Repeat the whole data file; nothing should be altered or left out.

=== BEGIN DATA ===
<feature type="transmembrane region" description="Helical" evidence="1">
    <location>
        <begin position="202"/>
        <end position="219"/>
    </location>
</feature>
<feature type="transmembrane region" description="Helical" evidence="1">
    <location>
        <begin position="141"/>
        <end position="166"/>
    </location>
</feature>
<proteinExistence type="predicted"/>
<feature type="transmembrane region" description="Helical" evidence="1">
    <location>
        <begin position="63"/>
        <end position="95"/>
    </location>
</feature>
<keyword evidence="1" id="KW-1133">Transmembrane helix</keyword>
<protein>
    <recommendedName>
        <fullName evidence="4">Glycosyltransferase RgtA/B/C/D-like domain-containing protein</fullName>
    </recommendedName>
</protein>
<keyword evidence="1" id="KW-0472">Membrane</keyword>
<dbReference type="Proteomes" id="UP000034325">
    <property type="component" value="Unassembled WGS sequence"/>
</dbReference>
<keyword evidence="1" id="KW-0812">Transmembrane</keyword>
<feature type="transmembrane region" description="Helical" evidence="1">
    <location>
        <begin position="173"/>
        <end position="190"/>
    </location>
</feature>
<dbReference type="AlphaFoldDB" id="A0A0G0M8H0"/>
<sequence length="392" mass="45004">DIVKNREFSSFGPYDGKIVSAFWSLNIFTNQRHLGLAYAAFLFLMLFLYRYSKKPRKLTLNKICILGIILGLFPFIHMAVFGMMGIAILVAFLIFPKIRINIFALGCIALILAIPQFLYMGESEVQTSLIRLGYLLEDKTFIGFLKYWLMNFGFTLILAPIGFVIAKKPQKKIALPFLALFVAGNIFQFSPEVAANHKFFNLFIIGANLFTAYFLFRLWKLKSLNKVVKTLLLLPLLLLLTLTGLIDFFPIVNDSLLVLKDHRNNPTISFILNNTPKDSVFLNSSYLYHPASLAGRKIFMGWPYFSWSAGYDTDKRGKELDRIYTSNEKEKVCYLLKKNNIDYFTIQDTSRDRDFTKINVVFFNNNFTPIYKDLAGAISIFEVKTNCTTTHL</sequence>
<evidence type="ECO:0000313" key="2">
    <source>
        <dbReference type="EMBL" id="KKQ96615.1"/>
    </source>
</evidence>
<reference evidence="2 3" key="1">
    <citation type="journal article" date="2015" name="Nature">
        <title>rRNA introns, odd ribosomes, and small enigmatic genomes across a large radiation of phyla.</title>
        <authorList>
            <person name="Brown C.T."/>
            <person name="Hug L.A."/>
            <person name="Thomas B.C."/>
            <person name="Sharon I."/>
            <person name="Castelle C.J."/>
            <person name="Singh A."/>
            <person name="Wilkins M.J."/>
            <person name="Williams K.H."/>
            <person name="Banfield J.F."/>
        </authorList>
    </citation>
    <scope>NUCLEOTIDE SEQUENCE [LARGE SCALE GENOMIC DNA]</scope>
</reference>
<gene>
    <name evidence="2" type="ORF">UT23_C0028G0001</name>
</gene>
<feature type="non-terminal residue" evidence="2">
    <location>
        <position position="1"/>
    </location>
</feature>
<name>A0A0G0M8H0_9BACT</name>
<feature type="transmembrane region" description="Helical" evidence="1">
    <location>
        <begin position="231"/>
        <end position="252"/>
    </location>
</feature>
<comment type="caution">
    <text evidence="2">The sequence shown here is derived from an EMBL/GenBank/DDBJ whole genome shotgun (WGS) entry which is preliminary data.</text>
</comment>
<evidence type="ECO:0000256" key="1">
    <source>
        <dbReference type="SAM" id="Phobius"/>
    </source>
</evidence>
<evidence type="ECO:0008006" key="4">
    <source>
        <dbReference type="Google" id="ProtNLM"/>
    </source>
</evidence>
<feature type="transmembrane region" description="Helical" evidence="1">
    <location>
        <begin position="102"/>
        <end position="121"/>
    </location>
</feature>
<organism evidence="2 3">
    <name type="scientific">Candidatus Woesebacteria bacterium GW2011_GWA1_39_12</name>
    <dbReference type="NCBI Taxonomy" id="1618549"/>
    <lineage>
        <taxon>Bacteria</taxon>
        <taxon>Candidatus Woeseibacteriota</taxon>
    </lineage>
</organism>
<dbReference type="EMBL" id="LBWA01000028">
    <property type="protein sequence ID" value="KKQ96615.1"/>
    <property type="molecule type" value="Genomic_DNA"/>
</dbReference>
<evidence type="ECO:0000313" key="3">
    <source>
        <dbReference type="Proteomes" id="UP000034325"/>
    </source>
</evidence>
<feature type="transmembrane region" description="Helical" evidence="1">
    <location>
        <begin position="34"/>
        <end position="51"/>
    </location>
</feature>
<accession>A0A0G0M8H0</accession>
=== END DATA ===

<feature type="transmembrane region" description="Helical" evidence="1">
    <location>
        <begin position="202"/>
        <end position="219"/>
    </location>
</feature>
<feature type="transmembrane region" description="Helical" evidence="1">
    <location>
        <begin position="141"/>
        <end position="166"/>
    </location>
</feature>
<proteinExistence type="predicted"/>
<feature type="transmembrane region" description="Helical" evidence="1">
    <location>
        <begin position="63"/>
        <end position="95"/>
    </location>
</feature>
<keyword evidence="1" id="KW-1133">Transmembrane helix</keyword>
<protein>
    <recommendedName>
        <fullName evidence="4">Glycosyltransferase RgtA/B/C/D-like domain-containing protein</fullName>
    </recommendedName>
</protein>
<keyword evidence="1" id="KW-0472">Membrane</keyword>
<dbReference type="Proteomes" id="UP000034325">
    <property type="component" value="Unassembled WGS sequence"/>
</dbReference>
<keyword evidence="1" id="KW-0812">Transmembrane</keyword>
<feature type="transmembrane region" description="Helical" evidence="1">
    <location>
        <begin position="173"/>
        <end position="190"/>
    </location>
</feature>
<dbReference type="AlphaFoldDB" id="A0A0G0M8H0"/>
<sequence length="392" mass="45004">DIVKNREFSSFGPYDGKIVSAFWSLNIFTNQRHLGLAYAAFLFLMLFLYRYSKKPRKLTLNKICILGIILGLFPFIHMAVFGMMGIAILVAFLIFPKIRINIFALGCIALILAIPQFLYMGESEVQTSLIRLGYLLEDKTFIGFLKYWLMNFGFTLILAPIGFVIAKKPQKKIALPFLALFVAGNIFQFSPEVAANHKFFNLFIIGANLFTAYFLFRLWKLKSLNKVVKTLLLLPLLLLLTLTGLIDFFPIVNDSLLVLKDHRNNPTISFILNNTPKDSVFLNSSYLYHPASLAGRKIFMGWPYFSWSAGYDTDKRGKELDRIYTSNEKEKVCYLLKKNNIDYFTIQDTSRDRDFTKINVVFFNNNFTPIYKDLAGAISIFEVKTNCTTTHL</sequence>
<evidence type="ECO:0000313" key="2">
    <source>
        <dbReference type="EMBL" id="KKQ96615.1"/>
    </source>
</evidence>
<reference evidence="2 3" key="1">
    <citation type="journal article" date="2015" name="Nature">
        <title>rRNA introns, odd ribosomes, and small enigmatic genomes across a large radiation of phyla.</title>
        <authorList>
            <person name="Brown C.T."/>
            <person name="Hug L.A."/>
            <person name="Thomas B.C."/>
            <person name="Sharon I."/>
            <person name="Castelle C.J."/>
            <person name="Singh A."/>
            <person name="Wilkins M.J."/>
            <person name="Williams K.H."/>
            <person name="Banfield J.F."/>
        </authorList>
    </citation>
    <scope>NUCLEOTIDE SEQUENCE [LARGE SCALE GENOMIC DNA]</scope>
</reference>
<gene>
    <name evidence="2" type="ORF">UT23_C0028G0001</name>
</gene>
<feature type="non-terminal residue" evidence="2">
    <location>
        <position position="1"/>
    </location>
</feature>
<name>A0A0G0M8H0_9BACT</name>
<feature type="transmembrane region" description="Helical" evidence="1">
    <location>
        <begin position="231"/>
        <end position="252"/>
    </location>
</feature>
<comment type="caution">
    <text evidence="2">The sequence shown here is derived from an EMBL/GenBank/DDBJ whole genome shotgun (WGS) entry which is preliminary data.</text>
</comment>
<evidence type="ECO:0000256" key="1">
    <source>
        <dbReference type="SAM" id="Phobius"/>
    </source>
</evidence>
<evidence type="ECO:0008006" key="4">
    <source>
        <dbReference type="Google" id="ProtNLM"/>
    </source>
</evidence>
<feature type="transmembrane region" description="Helical" evidence="1">
    <location>
        <begin position="102"/>
        <end position="121"/>
    </location>
</feature>
<organism evidence="2 3">
    <name type="scientific">Candidatus Woesebacteria bacterium GW2011_GWA1_39_12</name>
    <dbReference type="NCBI Taxonomy" id="1618549"/>
    <lineage>
        <taxon>Bacteria</taxon>
        <taxon>Candidatus Woeseibacteriota</taxon>
    </lineage>
</organism>
<dbReference type="EMBL" id="LBWA01000028">
    <property type="protein sequence ID" value="KKQ96615.1"/>
    <property type="molecule type" value="Genomic_DNA"/>
</dbReference>
<evidence type="ECO:0000313" key="3">
    <source>
        <dbReference type="Proteomes" id="UP000034325"/>
    </source>
</evidence>
<feature type="transmembrane region" description="Helical" evidence="1">
    <location>
        <begin position="34"/>
        <end position="51"/>
    </location>
</feature>
<accession>A0A0G0M8H0</accession>